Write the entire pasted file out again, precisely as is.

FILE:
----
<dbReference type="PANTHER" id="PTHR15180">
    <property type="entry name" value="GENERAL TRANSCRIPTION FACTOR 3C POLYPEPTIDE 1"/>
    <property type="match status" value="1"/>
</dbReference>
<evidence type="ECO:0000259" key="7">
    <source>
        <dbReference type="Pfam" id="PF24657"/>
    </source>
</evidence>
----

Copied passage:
<dbReference type="PANTHER" id="PTHR15180">
    <property type="entry name" value="GENERAL TRANSCRIPTION FACTOR 3C POLYPEPTIDE 1"/>
    <property type="match status" value="1"/>
</dbReference>
<evidence type="ECO:0000259" key="7">
    <source>
        <dbReference type="Pfam" id="PF24657"/>
    </source>
</evidence>